Sunday, December 30, 2007

287. thoughts on the trajectory of the Bible

[preface]

How's that for a fun, provocative title?

When I first started my Layman's Theology Series, I originally planned on starting with foundational ideas like salvation and communion and then work my way up to some really big, crazy, likely controversial thoughts I've been having recently about God and the Bible and christianity.

And there are still some basic tenets that I want to write about like sin and prayer and worship, but I can't wait anymore and I want to fast forward to get some of the more crazy ideas out before I forget about them or get too scared to put them up.

I think most of what I've written before about my take on theological ideas has been well within the realm of orthodoxy - the ideas were gleaned from books I'd already read by authors like Brian McLaren, Anne Lamott, N.T. Wright, Lauren F. Winner, and others.

But I've never read anything like what I'm going to share below. It may have been hinted at and that's probably where I got the idea, but still, it feels a bit scary to post because I'm not one to just speculate wildly about the nature of God because, well, God is GOD, you know?

As always, I'd love to hear from you - what do you think, am I completely off in left field on this one?

[end preface]

So one of the things that's always puzzled me about the Bible is, if God doesn't change, then why does he seem so mean and mad in the Old Testament and so warm and full of grace and love in the New Testament?

Well what if God seems to change between the OT and the NT not because he is different but because society and social systems changed and so the way he related to them changed?

The best way to explain this idea is to think of parenting. The way parents treat and relate to an infant is far different than the way they behave when their son/daughter is a teenager or when they become an adult. And this is understandable because the needs and abilities of their kids change as they age. More and different responsibilities are relinquished to them as they are able to handle them.

What if the same thing is happening between the end of the OT and the beginning of the NT? Think about the nation of Israel back when Abraham and Sarah gave birth to it. It was helpless and small and undefined. Israel was very much like an infant at this point. Then think of the Exodus - the wandering in the desert and the complaining and the time when Israel entered the promised land. This could be seen as the early adolescence of Israel when it tested boundaries and struggled to find its identity. The rest of the OT can be seen as Israel's late adolescence and early adulthood where it was trying to find meaning and purpose while sometimes shirking responsibilities and suffering the consequences.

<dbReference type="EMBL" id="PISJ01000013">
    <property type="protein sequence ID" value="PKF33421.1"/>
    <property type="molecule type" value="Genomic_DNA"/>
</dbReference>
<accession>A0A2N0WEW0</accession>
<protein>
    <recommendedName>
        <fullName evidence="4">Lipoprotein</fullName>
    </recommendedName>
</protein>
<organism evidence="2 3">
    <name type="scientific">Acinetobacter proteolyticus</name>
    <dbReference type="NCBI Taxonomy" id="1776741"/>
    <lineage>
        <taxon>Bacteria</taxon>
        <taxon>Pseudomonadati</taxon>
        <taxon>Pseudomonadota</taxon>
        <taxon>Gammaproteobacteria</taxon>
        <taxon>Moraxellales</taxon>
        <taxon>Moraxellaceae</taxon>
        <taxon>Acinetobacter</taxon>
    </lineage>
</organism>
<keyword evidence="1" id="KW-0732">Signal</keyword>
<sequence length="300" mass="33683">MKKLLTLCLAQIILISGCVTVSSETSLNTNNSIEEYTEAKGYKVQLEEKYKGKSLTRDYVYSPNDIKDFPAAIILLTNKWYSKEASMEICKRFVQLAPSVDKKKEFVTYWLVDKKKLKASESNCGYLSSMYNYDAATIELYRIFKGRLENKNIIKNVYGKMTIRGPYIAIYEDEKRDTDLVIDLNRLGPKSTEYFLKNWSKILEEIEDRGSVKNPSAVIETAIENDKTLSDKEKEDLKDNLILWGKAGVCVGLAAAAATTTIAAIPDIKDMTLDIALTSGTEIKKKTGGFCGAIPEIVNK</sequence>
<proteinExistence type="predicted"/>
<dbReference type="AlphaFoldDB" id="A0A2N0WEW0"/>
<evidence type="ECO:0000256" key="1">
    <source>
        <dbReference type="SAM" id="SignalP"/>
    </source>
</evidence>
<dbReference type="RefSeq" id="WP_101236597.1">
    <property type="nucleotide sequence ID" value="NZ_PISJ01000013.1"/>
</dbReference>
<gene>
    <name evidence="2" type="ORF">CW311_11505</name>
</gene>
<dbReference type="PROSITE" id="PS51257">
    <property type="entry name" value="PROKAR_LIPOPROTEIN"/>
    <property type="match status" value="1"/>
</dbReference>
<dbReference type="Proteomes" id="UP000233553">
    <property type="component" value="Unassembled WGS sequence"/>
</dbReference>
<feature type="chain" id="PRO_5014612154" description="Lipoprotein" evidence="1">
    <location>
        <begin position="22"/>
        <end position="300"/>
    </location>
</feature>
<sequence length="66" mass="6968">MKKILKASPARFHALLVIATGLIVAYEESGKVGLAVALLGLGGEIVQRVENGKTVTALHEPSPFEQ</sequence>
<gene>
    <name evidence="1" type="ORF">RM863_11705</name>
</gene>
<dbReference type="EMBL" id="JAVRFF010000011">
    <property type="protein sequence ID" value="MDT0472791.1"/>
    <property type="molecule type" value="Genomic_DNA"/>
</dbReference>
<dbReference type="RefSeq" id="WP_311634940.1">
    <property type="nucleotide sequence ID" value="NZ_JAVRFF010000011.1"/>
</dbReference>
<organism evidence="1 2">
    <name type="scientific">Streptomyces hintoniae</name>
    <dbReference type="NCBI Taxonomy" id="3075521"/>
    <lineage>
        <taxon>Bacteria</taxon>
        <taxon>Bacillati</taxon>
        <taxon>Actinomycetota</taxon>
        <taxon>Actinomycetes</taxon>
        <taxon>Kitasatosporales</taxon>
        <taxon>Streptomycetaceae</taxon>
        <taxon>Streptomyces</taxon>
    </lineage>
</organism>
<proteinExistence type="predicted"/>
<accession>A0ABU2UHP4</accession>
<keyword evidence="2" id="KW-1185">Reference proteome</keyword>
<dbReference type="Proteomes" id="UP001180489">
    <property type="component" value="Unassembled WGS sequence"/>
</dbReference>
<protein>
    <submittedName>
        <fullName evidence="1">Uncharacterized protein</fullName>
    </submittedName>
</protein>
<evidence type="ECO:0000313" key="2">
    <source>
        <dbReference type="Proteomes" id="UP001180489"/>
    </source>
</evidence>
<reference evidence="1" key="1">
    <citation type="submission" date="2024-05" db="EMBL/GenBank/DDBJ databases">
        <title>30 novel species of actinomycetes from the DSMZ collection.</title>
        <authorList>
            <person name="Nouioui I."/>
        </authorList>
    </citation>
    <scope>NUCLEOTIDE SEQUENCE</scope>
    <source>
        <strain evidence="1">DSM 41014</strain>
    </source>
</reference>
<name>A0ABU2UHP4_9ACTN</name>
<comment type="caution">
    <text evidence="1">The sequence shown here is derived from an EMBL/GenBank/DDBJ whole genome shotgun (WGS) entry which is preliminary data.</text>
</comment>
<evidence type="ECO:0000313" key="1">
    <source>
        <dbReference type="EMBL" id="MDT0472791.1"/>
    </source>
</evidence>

Now think of the way God interacted with Israel during these periods. During this formative time, God was pretty hands-on and brutal because he had to be because perhaps the young nation of Israel needed this kind of discipline and guidance.

Take the OT dietary and cleanliness laws (Leviticus 11 and on). On a pragmatic level, what if they were there to keep the Israelites from getting food poisoning and keeping them sanitary? I mean, think about it. They didn't know anything about microbes or how diseases spread the same way a young person doesn't know that fire burns or that too much candy leads to indigestion and bad teeth. Because they don't know any better, we grab kids' arms away from the flame and hide treats up where they can't get to them. And they don't get it - they think we're being cruel and arbitrary. When they grow and come to understand why we've kept things from them, we let them restrain themselves.

This idea could help explain why God loosened up on the dietary laws in the NT (Acts 10:9-16). What if his change took place because enough was known about how to properly handle and cook meats?

I don't know nearly enough about culinary customs of the time so I have no idea if this way of looking at dietary laws holds any water, so maybe that's a bad example. How about this one.